Having failed to demonstrate the existence of adverse interests or a substantial relationship between the proceedings, petitioner may prevail “only upon a showing that in the prior action [the attorney] had received specific confidential information substantially related to the present litigation” (Lightning Park, Inc. v. Wise Lerman & Katz, 197 A.D.2d 52, 55, 609 N.Y.S.2d 904, citing Saftler v. Government Employees Insurance Co., 95 A.D.2d 54, 57, 465 N.Y.S.2d 20).   Nomura has failed to make such a showing, claiming only that Pomerantz discussed “all aspects” of his employment with Liddle, an allegation that falls far short of the standard required.   As noted, Nomura's obligations to Pomerantz, pursuant to its agreement with him, are unrelated to Nomura's obligations to respondents under their compensation agreements.   Certainly nothing Pomerantz may have disclosed to Liddle could be used against Pomerantz, since he is not a party to the present proceeding.   It is also relevant for purposes of this motion that, despite petitioner's allegations in this regard, Liddle's affidavit maintains that he expects his cross-examination of Pomerantz to consist of little more than document identification (see, S & S Hotel Ventures Ltd. Partnership v. 777 S.H. Corp., 69 N.Y.2d 437, 445-446, 515 N.Y.S.2d 735, 508 N.E.2d 647).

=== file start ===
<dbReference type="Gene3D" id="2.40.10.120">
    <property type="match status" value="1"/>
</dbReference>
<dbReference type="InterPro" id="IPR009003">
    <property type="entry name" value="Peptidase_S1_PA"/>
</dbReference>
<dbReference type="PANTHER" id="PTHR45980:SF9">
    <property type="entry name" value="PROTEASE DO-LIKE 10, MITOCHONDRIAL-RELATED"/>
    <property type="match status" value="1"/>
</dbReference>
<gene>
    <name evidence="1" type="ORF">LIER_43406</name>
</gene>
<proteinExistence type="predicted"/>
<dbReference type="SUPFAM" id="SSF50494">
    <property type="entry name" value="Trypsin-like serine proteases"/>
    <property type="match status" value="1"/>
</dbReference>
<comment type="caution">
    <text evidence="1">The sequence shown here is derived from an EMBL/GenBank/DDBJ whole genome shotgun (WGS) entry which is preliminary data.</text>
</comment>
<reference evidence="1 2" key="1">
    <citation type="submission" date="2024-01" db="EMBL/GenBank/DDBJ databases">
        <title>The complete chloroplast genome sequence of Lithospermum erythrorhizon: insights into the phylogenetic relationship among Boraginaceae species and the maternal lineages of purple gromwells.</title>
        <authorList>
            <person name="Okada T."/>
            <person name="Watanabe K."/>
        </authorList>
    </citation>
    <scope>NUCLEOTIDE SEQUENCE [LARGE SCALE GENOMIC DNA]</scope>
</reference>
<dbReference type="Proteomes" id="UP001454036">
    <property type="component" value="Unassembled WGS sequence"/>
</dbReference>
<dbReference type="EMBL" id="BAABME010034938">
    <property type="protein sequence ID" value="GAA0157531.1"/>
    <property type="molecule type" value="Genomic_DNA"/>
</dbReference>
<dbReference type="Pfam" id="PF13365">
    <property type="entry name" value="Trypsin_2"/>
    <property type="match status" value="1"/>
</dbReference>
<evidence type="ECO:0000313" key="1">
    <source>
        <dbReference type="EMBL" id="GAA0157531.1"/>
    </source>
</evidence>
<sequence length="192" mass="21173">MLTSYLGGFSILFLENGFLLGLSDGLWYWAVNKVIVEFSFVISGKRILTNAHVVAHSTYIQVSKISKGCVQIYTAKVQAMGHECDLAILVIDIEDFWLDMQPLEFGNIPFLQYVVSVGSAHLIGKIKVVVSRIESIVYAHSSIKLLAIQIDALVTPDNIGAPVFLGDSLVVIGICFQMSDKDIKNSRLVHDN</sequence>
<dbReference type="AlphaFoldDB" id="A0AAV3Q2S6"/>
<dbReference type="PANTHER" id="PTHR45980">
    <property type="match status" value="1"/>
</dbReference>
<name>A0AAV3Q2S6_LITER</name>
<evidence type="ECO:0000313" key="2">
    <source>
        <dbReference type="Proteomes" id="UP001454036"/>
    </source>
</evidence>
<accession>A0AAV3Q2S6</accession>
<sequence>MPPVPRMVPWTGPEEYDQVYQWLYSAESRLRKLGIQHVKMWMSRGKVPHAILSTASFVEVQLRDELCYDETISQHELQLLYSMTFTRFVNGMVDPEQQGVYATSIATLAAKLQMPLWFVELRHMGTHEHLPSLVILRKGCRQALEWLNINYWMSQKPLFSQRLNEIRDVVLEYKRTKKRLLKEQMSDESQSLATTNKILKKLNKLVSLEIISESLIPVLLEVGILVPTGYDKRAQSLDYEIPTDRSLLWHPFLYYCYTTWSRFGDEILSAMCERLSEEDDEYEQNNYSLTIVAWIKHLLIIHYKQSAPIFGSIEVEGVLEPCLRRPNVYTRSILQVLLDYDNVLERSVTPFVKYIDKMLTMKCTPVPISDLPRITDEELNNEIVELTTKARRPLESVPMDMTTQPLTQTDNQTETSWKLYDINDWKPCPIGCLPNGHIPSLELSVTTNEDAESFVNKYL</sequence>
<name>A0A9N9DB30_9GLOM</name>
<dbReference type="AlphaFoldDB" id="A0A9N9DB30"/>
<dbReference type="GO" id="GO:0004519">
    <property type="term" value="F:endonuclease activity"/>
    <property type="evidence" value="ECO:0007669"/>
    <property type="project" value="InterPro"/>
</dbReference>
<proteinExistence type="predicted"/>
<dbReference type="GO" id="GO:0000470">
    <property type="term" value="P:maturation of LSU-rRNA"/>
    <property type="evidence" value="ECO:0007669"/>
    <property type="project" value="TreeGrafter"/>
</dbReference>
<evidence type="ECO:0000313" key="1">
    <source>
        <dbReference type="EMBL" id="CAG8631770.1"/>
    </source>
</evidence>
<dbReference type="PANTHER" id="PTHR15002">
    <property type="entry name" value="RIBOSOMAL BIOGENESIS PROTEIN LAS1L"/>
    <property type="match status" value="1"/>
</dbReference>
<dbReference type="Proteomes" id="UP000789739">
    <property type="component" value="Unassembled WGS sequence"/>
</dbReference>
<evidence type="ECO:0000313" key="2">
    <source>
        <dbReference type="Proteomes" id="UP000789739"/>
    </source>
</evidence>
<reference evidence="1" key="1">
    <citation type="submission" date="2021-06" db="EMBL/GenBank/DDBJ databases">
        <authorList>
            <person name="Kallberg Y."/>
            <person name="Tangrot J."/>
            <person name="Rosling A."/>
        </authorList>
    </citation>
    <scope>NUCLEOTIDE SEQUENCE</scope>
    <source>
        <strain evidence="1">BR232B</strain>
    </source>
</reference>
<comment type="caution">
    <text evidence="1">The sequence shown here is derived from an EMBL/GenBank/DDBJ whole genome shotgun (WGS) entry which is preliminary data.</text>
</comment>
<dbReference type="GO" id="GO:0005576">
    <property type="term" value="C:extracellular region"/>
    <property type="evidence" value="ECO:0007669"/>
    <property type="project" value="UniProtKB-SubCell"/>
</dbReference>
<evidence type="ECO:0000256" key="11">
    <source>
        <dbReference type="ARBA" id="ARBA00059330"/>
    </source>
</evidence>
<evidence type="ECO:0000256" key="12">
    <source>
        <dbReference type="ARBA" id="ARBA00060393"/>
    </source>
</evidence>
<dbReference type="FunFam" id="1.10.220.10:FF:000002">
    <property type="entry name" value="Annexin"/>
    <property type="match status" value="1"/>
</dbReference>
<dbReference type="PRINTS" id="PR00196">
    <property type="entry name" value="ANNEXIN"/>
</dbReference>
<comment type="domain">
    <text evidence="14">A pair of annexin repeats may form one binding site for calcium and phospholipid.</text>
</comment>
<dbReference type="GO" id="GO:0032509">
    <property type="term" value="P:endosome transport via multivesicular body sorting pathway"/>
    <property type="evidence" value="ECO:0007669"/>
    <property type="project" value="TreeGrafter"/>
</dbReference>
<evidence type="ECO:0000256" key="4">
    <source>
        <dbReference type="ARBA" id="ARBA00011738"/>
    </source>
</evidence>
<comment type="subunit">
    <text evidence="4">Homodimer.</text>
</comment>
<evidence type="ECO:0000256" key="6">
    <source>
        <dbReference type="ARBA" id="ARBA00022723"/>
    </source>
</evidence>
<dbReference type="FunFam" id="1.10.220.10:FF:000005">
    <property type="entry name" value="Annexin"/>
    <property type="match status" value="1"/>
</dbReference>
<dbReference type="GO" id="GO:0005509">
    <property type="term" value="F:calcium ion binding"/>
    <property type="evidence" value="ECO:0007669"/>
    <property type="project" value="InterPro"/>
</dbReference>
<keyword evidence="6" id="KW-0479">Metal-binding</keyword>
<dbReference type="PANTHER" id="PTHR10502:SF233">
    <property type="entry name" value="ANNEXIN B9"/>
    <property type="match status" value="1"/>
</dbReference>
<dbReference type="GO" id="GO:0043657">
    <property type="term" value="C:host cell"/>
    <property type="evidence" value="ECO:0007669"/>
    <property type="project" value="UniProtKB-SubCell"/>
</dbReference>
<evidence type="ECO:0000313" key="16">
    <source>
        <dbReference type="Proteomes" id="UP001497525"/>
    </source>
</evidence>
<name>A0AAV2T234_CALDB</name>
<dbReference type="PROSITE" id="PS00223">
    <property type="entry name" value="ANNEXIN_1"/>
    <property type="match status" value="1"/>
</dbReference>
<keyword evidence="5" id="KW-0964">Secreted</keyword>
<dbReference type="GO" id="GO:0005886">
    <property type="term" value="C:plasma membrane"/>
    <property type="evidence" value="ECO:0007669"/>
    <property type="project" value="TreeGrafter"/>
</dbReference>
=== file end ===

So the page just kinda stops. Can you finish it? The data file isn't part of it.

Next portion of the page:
Finally, the timing of this motion is of particular significance in our consideration of petitioner's claim.   Although petitioner and Pomerantz knew of Liddle's representation of respondents before the instant arbitration proceeding was even brought, this motion was not made until a year after the proceeding was actually commenced-and only days before a scheduled pre-hearing conference.   At the very least, measuring the delay from settlement of Pomerantz's claim in December 1994, seven months elapsed before the motion was brought.   Depriving a party of the counsel of its choice, particularly well into the representation or proceeding, necessarily results in delay, “redounding to the strategic advantage of one party over another” (S & S Hotel Ventures Ltd Partnership v. 777 S.H. Corp, supra, 69 N.Y.2d, at 443, 515 N.Y.S.2d 735, 508 N.E.2d 647);  in such circumstances, there is a real concern that the motion is used as a litigation tactic or strategy (id.;   see also, Solow v. W.R. Grace & Co., 83 N.Y.2d 303, 310, 610 N.Y.S.2d 128, 632 N.E.2d 437).   In this respect, we again note that petitioner's previous attempt to disqualify this attorney in a similar matter was unsuccessful, where the motion was brought on the eve of the proceeding and petitioner had known of the alleged conflict for three months (Nomura Securities International v. Freidheim, 221 A.D.2d 279, 634 N.Y.S.2d 95).

 Similarly, petitioner's counsel should not have been disqualified.   Ieamsuri, who is a nominal respondent in the arbitration, has since retained separate counsel, did not join in the motion and has not alleged that specific confidences shared with petitioner's counsel might be at risk of disclosure to his detriment if counsel continues to represent petitioner.